Milius - DVD Review

'When you consider the offbeat and often provocative nature of Milius the man, it feels all the more of a misfire to have made Milius the documentary so safe and conventional in its execution.'

In choosing John Milius as the subject of their inaugural feature documentary, directors Joey Figueroa and Zak Knutson have in many ways struck big screen gold. The highs and lows of Milius’ career in filmmaking make for fascinating viewing, and the man’s unique and uncompromising personality have an enigmatic quality - be it as a creative genius or a social and professional car wreck.

Figueroa and Knutson formidably back up their choice to document Milius’ life through a comprehensive array of Hollywood A-list talking heads. We hear the reminiscence of Milius’ contemporaries and friends including Steven Spielberg, Francis Ford Coppola and George Lucas, as well as perspectives from cinematic icons Milius has worked with throughout his career such as Clint Eastwood, Harrison Ford and Arnold Schwarzenegger. Even the less recognisable names here are the likes of former production studio presidents and successful screenwriters. There isn’t a single nobody in sight, and it’s hard not to be very impressed.

Unfortunately, beyond this Figueroa and Knutson’s inexperience begins to show. Whilst technically sound with some attractive graphics regularly interspersed amongst the interviewees, the co-directors never take Milius anywhere particularly special. The whole thing comes across as distinctly by-the-numbers. When you consider the offbeat and often provocative nature of Milius the man, it feels all the more of a misfire to have made Milius the documentary so safe and conventional in its execution. John Milius wasn’t afraid to push boundaries, so why are Figueroa and Knutson so consistently conformist in their approach?

The filmmakers also tackle the various elements of Milius’ life with varied success. It’s clear they revere their subject's work as both a writer and director; a segment focusing on Milius writing the script for Apocalypse Now, and his involvement with Coppola in making the movie, is undeniably one of the film’s strongest sections.

But at the same time it never feels as though Figueroa and Knutson satisfyingly get under the skin of their subject enough. Milius’ son and daughter give interviews, but we only get cursory insights into their relationship with their father and never hear about their lives as children growing up with him. Neither of Milius’ two marriages are even mentioned; whilst there might well be good reason for this, omissions of this type unfortunately make Milius feel less comprehensive than it should be in some important areas.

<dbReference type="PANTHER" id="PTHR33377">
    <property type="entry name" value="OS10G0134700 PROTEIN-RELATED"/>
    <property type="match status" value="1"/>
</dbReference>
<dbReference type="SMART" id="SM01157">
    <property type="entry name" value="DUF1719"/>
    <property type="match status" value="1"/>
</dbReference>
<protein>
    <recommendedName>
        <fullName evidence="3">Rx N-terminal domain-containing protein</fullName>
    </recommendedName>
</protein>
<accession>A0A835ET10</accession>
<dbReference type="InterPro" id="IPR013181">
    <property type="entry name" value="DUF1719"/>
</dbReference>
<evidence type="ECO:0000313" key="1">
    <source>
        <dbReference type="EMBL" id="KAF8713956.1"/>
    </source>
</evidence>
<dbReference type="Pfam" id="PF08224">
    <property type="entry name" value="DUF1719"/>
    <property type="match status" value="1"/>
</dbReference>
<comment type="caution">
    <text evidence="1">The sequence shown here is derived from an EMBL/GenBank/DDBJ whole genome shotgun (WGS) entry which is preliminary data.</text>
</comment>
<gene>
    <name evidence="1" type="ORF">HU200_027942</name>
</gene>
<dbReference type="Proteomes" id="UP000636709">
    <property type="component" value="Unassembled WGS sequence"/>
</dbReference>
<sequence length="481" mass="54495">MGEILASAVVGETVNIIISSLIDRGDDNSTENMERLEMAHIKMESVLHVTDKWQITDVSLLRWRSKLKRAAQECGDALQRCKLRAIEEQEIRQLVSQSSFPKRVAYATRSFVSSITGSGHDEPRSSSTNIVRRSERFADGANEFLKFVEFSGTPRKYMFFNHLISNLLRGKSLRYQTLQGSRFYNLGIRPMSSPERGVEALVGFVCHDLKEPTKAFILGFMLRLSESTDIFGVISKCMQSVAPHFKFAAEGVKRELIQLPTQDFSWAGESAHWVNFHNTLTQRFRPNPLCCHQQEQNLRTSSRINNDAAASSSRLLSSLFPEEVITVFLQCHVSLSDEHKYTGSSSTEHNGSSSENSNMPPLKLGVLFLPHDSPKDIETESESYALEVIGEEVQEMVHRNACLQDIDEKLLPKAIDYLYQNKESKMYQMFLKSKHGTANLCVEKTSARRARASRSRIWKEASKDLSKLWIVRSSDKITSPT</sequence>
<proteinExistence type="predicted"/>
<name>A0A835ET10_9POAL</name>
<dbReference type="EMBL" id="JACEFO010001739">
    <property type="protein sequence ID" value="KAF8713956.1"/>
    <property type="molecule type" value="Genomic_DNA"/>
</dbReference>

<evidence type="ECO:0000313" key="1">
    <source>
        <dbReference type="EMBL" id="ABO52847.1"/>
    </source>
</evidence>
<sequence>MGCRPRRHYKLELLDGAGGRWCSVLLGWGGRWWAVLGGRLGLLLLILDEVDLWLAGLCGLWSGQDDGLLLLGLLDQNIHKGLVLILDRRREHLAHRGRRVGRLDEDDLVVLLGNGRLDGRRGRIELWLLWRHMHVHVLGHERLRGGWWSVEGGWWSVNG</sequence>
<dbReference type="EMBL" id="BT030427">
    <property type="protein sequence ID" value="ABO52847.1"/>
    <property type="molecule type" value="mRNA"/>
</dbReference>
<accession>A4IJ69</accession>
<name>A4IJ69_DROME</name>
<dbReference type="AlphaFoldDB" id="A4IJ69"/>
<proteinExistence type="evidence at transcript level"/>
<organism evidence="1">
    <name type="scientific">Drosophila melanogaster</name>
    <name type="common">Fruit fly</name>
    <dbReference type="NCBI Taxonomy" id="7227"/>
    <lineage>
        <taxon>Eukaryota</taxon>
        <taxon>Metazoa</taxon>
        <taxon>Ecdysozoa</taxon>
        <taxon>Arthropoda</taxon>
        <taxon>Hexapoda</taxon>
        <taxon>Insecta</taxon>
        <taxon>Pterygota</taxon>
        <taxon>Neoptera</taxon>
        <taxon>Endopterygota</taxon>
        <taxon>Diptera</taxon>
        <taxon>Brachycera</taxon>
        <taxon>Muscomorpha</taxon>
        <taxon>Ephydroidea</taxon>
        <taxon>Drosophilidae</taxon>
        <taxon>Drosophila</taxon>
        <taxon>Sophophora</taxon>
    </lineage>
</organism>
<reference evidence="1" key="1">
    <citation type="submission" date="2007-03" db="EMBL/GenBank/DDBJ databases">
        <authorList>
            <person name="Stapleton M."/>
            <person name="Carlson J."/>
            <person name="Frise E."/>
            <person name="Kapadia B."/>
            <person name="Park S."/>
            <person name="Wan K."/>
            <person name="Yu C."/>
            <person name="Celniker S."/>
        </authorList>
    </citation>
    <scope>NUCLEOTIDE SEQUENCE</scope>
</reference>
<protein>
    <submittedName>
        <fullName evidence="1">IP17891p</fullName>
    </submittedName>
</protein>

Some of the filmmakers’ choices also feel critically misjudged at times. After successfully building to Milius’ career decline from the start of the 1990s, the directors then choose to skip over almost twenty years of the man’s life to his much more recent trials recovering from a stroke. Not only does this leave a jarring gap in Milius as a biography, but the aforementioned lack of focus on Milius’ personal life prior to this final chapter means his admirable fight against the stroke’s debilitating after-effects never resonates as fully as it rightfully should. Figueroa and Knutson also make the strange choice to relegate some of the most fascinating elements of Milius’ life during the nineties (such as his being the Coen Brothers’ partial inspiration for Walter Sobchak, John Goodman’s character in The Big Lebowski) to brief mentions during the end credits.

Milius ultimately ends up as less than the sum of its parts. John Milius is a worthy subject for a documentary such as this, and with so many big names participating and such a unique life and career to relate, this should - and could - have been an excellent documentary. As it is, there’s too much here which falls victim to the co-directors’ lack of both experience and ambition. Milius is certainly an interesting and mostly engaging watch, but never feels as though it lives up to its subject’s towering and unorthodox persona.

Milius was released on UK DVD on 18th November.

By Ben Broadribb. Ben is a regular contributor to Film Intel, having previously written at Some Like It Hot Fuzz. He is normally seen in the wild wearing t-shirts containing obscure film references. He is a geek, often unashamedly so. He's also on and Twitter.

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